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Let's do it as a top ten: My number 1 is


"Did j'all make this"?

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I get asked the same question constantly, except that they ask for red. No matter what shade of red I show them, it's never the right one.


“No, not that red: that’s not a real red. (It’s a fake color?!) No, not that red, that’s too bright/dull/light/dark/orange/purpley.”  I figure, they want a red to match their outfit so precisely, that it will be invisible against their clothing.

Once this woman had a multi-colored shirt. She wanted earrings that had ALL of those colors. Somehow I had them and she bought them. Why do people want the MATCH so much?
I think its just an excuse.  They don't want to disappoint you by not buying so NOT having that colour, NOT having something in the right pose, NOT having something the exact size, NOT taking credit (ha, usually got them on that one at least), NOT taking laybys etc., its all a way of getting out of the booth without them feeling guilty for not buying!!

I had a woman who asked if I could a "pinkier pink" in a photo of mine.  I said, "No, but I can do a checkier check," and smiled while saying it.  She just had no sense of humor and stomped off.  

Then there was the woman (I'm not picking on women, but they're 80% of my customer base, so the odds of getting oddball questions increase geometrically) who brought in her husband, mother and father and swatches and paint samples and found a photo ($59, be still my beating heart!) with a perfect match of all four colors.  Her husband said "Hallelujah, she's been looking for something like this for two years!"  Her parents nodded and smiled big time.  Then, she said, "I just don't know, I'll have to think about it."  I thought I'd have to do an intervention from keeping her family from piling on her.  Of course, she never came back.

Those people just want the "no".  Then they can walk off feeling good thast would have bought something if.....  Hubby and I come across this all the time.  We just say to each other"Well, they got their No." Move on to the next real customer.
Recently, I showed a few of my paintings to a group of female friends. Three of the four all asked if I worked in 'red'. Told me they would never consider buying a piece of art that wasn't 'red'. I was flabbergasted. I asked if the subject matter mattered...their response, no, the art just needed to be red. I accepted that while they are my friends, they are quite simply not my patrons.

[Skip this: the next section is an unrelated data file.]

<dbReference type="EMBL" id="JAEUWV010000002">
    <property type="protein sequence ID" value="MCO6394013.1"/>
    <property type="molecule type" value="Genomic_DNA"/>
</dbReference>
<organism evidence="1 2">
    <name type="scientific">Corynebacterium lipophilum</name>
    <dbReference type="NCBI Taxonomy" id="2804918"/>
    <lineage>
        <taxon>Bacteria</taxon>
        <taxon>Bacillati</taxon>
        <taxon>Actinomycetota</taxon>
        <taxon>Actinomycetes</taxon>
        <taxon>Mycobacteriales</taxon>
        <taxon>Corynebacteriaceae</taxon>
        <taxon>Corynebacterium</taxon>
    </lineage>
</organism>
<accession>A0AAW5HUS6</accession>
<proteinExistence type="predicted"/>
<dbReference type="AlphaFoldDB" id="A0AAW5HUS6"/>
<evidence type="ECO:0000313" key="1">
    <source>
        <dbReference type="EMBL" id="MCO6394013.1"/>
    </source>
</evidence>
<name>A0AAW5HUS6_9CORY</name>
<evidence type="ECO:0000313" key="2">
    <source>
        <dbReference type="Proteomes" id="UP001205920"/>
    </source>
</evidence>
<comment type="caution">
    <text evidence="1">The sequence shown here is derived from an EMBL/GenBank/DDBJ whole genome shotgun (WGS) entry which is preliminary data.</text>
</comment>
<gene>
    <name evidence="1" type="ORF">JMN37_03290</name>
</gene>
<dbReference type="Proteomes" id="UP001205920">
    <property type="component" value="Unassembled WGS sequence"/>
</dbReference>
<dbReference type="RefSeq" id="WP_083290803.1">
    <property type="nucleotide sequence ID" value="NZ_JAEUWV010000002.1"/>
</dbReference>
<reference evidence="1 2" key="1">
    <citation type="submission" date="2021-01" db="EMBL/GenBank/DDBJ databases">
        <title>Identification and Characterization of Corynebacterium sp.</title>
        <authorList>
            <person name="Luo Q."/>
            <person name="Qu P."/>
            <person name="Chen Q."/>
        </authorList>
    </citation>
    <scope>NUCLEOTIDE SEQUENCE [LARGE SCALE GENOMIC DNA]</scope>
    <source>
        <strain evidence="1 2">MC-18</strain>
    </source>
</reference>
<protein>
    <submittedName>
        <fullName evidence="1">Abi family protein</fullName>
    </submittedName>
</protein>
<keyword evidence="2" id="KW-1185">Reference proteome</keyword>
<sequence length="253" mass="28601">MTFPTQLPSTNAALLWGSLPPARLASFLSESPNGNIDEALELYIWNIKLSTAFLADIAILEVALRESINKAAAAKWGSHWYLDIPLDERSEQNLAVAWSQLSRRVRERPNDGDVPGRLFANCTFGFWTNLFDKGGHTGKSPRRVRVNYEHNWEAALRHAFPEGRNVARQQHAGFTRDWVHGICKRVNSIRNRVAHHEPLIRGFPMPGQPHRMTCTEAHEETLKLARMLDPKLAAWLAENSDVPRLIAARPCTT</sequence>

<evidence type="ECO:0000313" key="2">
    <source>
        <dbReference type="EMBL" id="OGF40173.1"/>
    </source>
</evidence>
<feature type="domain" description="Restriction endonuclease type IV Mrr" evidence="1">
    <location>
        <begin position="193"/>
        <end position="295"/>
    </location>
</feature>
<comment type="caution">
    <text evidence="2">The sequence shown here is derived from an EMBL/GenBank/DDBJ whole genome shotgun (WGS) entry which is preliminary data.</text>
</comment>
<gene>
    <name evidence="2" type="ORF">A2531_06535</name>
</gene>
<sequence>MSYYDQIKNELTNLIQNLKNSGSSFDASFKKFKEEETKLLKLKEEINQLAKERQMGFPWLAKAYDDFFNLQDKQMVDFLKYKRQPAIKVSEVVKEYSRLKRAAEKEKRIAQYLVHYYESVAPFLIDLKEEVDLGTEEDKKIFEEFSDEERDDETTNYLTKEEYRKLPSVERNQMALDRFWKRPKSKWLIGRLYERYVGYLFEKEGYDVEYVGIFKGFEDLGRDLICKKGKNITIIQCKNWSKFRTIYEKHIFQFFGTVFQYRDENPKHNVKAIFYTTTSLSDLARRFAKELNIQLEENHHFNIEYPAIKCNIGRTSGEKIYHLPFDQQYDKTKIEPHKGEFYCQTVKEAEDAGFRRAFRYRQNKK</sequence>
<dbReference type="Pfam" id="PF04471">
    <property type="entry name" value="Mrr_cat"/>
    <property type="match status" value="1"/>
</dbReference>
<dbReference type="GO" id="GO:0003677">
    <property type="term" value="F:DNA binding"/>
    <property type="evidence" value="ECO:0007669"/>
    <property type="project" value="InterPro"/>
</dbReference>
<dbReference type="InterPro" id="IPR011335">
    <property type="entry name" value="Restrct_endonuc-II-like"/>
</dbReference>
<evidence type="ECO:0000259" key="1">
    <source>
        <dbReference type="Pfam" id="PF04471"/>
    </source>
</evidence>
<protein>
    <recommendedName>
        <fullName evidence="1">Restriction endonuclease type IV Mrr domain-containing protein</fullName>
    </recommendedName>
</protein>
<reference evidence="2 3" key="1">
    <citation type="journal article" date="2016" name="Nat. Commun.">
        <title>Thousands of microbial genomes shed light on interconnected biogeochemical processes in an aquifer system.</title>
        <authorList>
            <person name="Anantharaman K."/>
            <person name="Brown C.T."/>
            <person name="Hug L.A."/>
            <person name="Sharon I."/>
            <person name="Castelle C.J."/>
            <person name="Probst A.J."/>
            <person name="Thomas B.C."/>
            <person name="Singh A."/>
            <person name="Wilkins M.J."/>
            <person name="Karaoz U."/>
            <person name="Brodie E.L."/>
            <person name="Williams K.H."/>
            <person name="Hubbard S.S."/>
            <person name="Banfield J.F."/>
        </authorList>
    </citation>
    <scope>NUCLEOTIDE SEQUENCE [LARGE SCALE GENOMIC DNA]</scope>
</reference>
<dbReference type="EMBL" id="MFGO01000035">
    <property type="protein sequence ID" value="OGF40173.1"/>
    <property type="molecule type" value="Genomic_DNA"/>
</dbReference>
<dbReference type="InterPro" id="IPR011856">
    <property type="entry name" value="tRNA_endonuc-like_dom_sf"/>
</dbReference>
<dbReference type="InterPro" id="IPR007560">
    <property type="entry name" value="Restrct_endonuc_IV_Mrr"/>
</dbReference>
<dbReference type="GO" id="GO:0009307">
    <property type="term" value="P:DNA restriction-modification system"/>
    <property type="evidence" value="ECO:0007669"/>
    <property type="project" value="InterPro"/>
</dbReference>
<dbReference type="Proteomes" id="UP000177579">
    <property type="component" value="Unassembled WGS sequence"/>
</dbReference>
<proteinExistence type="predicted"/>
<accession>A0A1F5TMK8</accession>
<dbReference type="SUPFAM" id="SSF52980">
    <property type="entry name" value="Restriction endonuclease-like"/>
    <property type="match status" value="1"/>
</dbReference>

I am color-driven so any booth that has "my" colors gets a visit from me.  I still go into other booths but I will always check out things in certain colors.  I know it sounds weird but that is how my eye for what I like works.  

And then I run into the problem where I may love an artist's technique but don't care for the subject of the work so I won't consider it.  

I may be weird but I am happily weird!!

This past Sunday, woman walks into my booth, says 'My husband was here yesterday, loves your work, so I want to buy him one of your pieces for Father's Day'.  I'm thinking, ok pick which one you want, slam dunk sale.  Next words out of her mouth are 'So, do you have a business card'.  Huh? 
It was a very small piece she wanted. Like about 2 x 3 inches......

I make glass beads which I make into jewelry.  The number one question I usually get asked is where do I buy my beads.  The number two question I get asked is:  Is this polymer clay?


So one time a woman asks me this question and I patiently explain it's glass and after a rather long explanation of the beadmaking process she looks me in the eye and tells me that it's polymer clay.  No, I don't think so since I made it I'm pretty sure I know what the material is.  No, she tells me, she's positive it's polymer clay but she doesn't understand how I got it transparent.  I told her it was a secret recipe.



Martha:  As a lampworker too, I often get customers who want to argue with me about how the beads are made (Plastic and resin are my personal favorites...).  I've gotten in the habit, then, of bringing along several that are still on the mandrel for "show and tell".  (To everyone else, these are stainless steel rods that vary in diameter, are about 18" or so long and are what we form the glass bead around.  It's what makes the hole in your beads....)  I had just had a particular session and had set aside the mandrels while I wrote up a sale.  Sure enough, someone picked one of them up and turned to her friend and said, "How are you suppose to wear this pin?"  Her friend answered, "Silly, that's for your hair..." and they both left.  I was laughing too hard to stop them and let the aficiaonados be on their merry way... 

I make stone lamps. My favorite was a well dressed, upper classed looking woman. She looked over all of my lamps, thought for sure was an easy sale coming up. She came up to me and asked what my stone lamps were made of. It was the end of a very loooong day and without thinking I said "Uh..rock". She looked at me as if I called her a very nasty name and stormed out of my tent. Lost a sale, learned alot about dealing with people, but was hilarious


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